By ahoodedfigure 27 Comments
I really want to use the Elder Scrolls just as a jumping-off point for the discussion of fast travel mechanisms in general, but fast travel as a system seems to be one of the points people keep coming back to when talking about the changes over the history of the major TES games. To get my own prejudices out of the way: I like fast travel, except when I don't. Hope that's clear.
What I mean to say is, I like it when it bypasses what's basically a non-event, like the montage scene you might get in a movie where the characters walk through the mountains and you don't actually get to watch hour upon hour of them trudging through mud. When the exploration of an area is my objective, I don't use fast travel at all. When finishing a quest before I have to go to bed, I like to just zip there and get it done, since I use games as a way to feel more accomplished than I am in real life. The fast travel does NOT have to be easy, though. It's probably why I lean heavily toward Morrowind's system, which feels like it inhabits the world, instead of existing on top of it to make my impatient-self happy.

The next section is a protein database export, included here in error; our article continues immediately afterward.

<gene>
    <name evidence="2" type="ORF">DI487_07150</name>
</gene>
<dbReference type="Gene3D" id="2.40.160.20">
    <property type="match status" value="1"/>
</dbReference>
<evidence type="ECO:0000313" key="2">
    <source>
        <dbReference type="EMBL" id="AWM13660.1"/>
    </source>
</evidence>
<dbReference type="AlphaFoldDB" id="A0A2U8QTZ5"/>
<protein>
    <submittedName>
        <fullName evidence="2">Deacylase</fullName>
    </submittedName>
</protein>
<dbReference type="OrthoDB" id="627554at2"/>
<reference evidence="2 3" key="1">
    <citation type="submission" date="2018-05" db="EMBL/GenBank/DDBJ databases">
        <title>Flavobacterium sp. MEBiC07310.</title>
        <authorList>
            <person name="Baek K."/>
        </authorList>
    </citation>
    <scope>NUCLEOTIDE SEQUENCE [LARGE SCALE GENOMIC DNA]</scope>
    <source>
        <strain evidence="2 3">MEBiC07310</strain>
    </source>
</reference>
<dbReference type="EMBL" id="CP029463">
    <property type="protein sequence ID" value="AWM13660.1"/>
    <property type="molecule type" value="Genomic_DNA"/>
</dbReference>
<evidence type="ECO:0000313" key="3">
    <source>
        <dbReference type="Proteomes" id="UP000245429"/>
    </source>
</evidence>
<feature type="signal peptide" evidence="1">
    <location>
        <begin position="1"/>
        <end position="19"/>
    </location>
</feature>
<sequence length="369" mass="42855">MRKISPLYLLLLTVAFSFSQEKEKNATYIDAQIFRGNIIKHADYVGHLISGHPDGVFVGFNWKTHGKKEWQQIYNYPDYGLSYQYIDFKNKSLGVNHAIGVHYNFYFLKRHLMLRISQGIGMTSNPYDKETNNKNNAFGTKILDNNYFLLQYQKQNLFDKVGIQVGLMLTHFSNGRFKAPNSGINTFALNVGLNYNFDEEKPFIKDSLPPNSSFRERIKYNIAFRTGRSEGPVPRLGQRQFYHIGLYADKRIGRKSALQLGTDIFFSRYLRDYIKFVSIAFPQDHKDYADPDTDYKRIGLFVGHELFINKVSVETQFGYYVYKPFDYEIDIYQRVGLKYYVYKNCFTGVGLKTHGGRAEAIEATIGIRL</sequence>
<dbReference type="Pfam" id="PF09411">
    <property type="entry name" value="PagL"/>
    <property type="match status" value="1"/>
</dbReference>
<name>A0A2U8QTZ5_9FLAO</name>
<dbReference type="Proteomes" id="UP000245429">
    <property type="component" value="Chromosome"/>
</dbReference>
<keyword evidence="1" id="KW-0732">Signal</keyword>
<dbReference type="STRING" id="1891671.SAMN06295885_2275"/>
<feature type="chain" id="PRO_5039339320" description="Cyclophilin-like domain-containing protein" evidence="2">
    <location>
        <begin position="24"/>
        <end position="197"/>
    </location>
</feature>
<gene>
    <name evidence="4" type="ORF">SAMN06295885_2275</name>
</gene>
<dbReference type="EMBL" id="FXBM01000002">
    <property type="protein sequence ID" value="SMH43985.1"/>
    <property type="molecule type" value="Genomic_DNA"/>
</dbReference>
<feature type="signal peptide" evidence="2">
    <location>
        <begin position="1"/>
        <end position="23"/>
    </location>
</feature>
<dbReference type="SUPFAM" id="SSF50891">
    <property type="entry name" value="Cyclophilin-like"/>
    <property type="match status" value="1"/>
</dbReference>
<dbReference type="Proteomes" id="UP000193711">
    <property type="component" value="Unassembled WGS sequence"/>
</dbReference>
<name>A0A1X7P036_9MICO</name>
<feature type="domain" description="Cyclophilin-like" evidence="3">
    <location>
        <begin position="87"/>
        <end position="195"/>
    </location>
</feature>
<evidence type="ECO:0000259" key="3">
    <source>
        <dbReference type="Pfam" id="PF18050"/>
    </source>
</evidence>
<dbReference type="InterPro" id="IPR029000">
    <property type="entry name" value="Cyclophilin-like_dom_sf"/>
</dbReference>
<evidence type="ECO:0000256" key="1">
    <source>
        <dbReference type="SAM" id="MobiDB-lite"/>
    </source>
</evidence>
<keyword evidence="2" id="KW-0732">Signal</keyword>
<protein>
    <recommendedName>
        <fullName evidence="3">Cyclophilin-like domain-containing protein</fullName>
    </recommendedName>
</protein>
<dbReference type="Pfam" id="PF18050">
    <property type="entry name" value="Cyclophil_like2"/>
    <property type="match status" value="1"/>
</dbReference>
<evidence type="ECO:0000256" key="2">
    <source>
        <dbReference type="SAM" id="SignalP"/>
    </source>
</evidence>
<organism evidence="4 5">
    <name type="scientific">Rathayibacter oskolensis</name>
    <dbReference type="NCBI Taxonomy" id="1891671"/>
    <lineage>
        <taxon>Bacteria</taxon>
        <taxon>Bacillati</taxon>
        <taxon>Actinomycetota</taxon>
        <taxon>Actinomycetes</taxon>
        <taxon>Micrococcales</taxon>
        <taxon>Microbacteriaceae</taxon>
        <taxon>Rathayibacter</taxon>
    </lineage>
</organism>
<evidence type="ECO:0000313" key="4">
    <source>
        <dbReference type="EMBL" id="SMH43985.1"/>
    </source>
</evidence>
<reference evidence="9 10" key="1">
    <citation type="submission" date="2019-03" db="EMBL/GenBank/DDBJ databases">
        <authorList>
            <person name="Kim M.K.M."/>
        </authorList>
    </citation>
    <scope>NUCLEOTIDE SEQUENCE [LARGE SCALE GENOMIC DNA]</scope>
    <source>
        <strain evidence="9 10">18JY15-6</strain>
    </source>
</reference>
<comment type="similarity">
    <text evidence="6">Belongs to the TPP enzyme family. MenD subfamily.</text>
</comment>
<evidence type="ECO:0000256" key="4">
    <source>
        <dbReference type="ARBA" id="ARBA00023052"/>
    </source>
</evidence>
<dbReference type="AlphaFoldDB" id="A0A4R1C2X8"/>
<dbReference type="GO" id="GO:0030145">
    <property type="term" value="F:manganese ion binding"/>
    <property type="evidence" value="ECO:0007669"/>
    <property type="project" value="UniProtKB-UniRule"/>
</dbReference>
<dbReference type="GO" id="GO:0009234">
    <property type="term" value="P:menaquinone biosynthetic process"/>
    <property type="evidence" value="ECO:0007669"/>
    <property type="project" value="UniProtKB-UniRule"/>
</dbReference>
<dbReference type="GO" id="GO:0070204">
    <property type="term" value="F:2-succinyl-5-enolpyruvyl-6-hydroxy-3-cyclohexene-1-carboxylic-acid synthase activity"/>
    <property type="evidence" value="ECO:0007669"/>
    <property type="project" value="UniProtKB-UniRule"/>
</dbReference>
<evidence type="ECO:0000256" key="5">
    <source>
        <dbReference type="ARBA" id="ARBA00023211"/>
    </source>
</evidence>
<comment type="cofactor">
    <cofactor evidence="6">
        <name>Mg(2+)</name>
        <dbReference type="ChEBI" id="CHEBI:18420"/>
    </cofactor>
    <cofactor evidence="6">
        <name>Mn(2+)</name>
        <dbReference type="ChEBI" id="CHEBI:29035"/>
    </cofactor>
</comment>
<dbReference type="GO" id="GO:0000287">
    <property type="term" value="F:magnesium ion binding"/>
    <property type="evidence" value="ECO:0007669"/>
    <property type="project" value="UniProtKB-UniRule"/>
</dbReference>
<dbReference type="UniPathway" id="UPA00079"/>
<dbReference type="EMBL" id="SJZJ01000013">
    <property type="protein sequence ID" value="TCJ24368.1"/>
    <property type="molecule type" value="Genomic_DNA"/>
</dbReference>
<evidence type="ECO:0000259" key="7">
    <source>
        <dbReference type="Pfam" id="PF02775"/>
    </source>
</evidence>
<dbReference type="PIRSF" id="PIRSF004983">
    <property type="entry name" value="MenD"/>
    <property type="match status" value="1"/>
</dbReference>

A rundown of the systems used in ALL the main Elder Scrolls entries:
Arena's fast travel will probably be very familiar to players of Oblivion, strange as that may seem. Players are presented with a world map (click for a larger view) of ALL OF TAMRIEL, and there are major and minor cities connected by roads which you can click on and travel to. Nothing exists between the cities in real space; you can explore outside of the cities forever, but none of these outside-city-spaces actually meet up with other cities, dungeons, or towns that exist on the main map. All dungeons and buildings you find while exploring were procedurally generated, and all important places are accessible from the map.
When traveling you take a number of days, during which you spend a bit of money in inns. This may mean you don't finish a mission in time if the roads are bad due to weather, which happened to me at least once. Otherwise, there are no random encounters unless demanded by the quest or plot.